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Allergol Int. 2006 Dec;55(4):395-402.

A prospective survey on safety of sustained-release theophylline in treatment of asthma and COPD.

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Internal Medicine, Jobu Hospital for Respiratory Disease, Maebashi, Gunma, Japan.



Theophylline is a useful drug for the treatment of asthma. The Asthma Prevention and Management Guidelines (JGL) recommend use of sustained-release theophylline products as controllers and of injectable aminophylline products as relievers. The Global Initiative for Asthma: Global Strategy for Asthma Management and Prevention, the NHLB/WHP Workshop Report 1995 (GINA, 1995) and guidelines in Western countries recommend sustained-release theophylline, but not as positively as in the JGL. The aim of this survey was to determine the occurrence of serious adverse reactions.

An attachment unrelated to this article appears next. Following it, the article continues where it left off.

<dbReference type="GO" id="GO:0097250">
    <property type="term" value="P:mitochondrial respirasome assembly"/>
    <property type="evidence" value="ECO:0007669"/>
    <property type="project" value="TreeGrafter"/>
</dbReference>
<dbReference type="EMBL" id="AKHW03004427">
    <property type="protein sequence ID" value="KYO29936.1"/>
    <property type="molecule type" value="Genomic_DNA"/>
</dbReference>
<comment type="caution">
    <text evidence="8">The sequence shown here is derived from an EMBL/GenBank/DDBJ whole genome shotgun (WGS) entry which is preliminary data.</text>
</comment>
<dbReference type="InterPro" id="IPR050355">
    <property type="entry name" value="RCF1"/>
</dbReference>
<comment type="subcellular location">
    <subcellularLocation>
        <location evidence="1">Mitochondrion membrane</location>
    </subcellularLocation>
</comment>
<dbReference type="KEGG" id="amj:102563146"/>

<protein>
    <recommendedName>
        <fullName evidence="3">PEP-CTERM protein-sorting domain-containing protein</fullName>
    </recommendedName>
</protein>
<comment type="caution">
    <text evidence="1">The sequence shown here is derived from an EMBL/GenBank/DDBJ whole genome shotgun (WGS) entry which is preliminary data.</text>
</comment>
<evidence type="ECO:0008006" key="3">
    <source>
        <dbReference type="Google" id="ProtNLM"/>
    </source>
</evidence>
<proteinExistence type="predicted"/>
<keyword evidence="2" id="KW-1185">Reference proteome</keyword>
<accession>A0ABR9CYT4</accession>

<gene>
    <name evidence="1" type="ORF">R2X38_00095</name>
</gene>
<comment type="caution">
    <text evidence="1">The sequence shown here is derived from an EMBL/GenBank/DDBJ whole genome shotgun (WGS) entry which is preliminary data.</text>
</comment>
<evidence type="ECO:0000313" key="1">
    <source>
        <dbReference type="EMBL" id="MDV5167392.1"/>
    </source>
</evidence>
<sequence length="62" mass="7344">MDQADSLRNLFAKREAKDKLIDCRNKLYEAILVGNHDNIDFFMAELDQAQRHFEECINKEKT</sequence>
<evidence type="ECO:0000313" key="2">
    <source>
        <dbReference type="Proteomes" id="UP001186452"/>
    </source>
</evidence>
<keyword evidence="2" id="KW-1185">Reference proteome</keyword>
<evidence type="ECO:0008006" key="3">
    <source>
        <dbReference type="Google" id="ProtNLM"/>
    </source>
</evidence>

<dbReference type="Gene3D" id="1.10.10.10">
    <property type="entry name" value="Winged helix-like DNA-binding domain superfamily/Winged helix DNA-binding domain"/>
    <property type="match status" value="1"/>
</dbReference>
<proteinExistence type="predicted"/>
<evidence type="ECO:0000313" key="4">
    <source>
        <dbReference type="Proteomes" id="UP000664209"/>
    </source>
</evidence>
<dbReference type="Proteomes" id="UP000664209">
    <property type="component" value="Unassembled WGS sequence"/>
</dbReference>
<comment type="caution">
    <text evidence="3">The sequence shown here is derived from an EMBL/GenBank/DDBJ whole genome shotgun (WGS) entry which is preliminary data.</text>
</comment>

The survey was conducted in 66 institutions staffed by physicians certified by the Japanese Society of Allergology (JSA). The target diseases were asthma and COPD including chronic bronchitis and pulmonary emphysema, which are indications for use of sustained-release theophylline products in Japan.


3,921 patients were included in the safety evaluation. No serious adverse reactions were observed among the patients in this survey, although 54 patients (1.38%) exhibited non-serious adverse reactions. The incidence of adverse reactions was found to be high in patients who had begun use of sustained-release theophylline products at the time of registration in this survey, and in patients who were concomitantly taking macrolide antibiotics.


The present survey demonstrates that sustained-release theophylline is safe, as long as used appropriately, although adverse reactions tend to develop early after initiation of administration.

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